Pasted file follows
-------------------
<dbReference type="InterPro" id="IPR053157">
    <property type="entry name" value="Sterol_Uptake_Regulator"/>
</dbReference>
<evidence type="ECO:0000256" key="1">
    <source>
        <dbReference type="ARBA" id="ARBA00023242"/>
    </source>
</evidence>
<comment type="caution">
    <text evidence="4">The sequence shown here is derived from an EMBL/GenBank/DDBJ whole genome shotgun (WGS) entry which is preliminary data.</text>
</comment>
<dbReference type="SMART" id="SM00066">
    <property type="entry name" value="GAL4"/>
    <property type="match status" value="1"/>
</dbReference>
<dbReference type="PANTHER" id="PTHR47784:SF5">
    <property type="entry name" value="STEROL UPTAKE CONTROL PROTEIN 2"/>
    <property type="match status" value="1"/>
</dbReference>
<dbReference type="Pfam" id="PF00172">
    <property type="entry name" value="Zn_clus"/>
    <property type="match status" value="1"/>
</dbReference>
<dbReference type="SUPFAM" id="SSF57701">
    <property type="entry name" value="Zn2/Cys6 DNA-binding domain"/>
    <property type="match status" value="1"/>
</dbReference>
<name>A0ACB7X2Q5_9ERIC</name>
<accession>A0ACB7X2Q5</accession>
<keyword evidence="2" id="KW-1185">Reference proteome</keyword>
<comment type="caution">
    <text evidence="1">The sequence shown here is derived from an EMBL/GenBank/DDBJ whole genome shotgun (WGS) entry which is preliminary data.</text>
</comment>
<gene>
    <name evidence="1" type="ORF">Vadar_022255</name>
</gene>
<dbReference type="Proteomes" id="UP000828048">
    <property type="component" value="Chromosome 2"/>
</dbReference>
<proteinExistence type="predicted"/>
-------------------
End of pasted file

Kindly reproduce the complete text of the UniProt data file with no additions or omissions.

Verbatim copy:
<dbReference type="InterPro" id="IPR053157">
    <property type="entry name" value="Sterol_Uptake_Regulator"/>
</dbReference>
<evidence type="ECO:0000256" key="1">
    <source>
        <dbReference type="ARBA" id="ARBA00023242"/>
    </source>
</evidence>
<comment type="caution">
    <text evidence="4">The sequence shown here is derived from an EMBL/GenBank/DDBJ whole genome shotgun (WGS) entry which is preliminary data.</text>
</comment>
<dbReference type="SMART" id="SM00066">
    <property type="entry name" value="GAL4"/>
    <property type="match status" value="1"/>
</dbReference>
<dbReference type="PANTHER" id="PTHR47784:SF5">
    <property type="entry name" value="STEROL UPTAKE CONTROL PROTEIN 2"/>
    <property type="match status" value="1"/>
</dbReference>
<dbReference type="Pfam" id="PF00172">
    <property type="entry name" value="Zn_clus"/>
    <property type="match status" value="1"/>
</dbReference>
<dbReference type="SUPFAM" id="SSF57701">
    <property type="entry name" value="Zn2/Cys6 DNA-binding domain"/>
    <property type="match status" value="1"/>
</dbReference>
<name>A0ACB7X2Q5_9ERIC</name>
<accession>A0ACB7X2Q5</accession>
<keyword evidence="2" id="KW-1185">Reference proteome</keyword>
<comment type="caution">
    <text evidence="1">The sequence shown here is derived from an EMBL/GenBank/DDBJ whole genome shotgun (WGS) entry which is preliminary data.</text>
</comment>
<gene>
    <name evidence="1" type="ORF">Vadar_022255</name>
</gene>
<dbReference type="Proteomes" id="UP000828048">
    <property type="component" value="Chromosome 2"/>
</dbReference>
<proteinExistence type="predicted"/>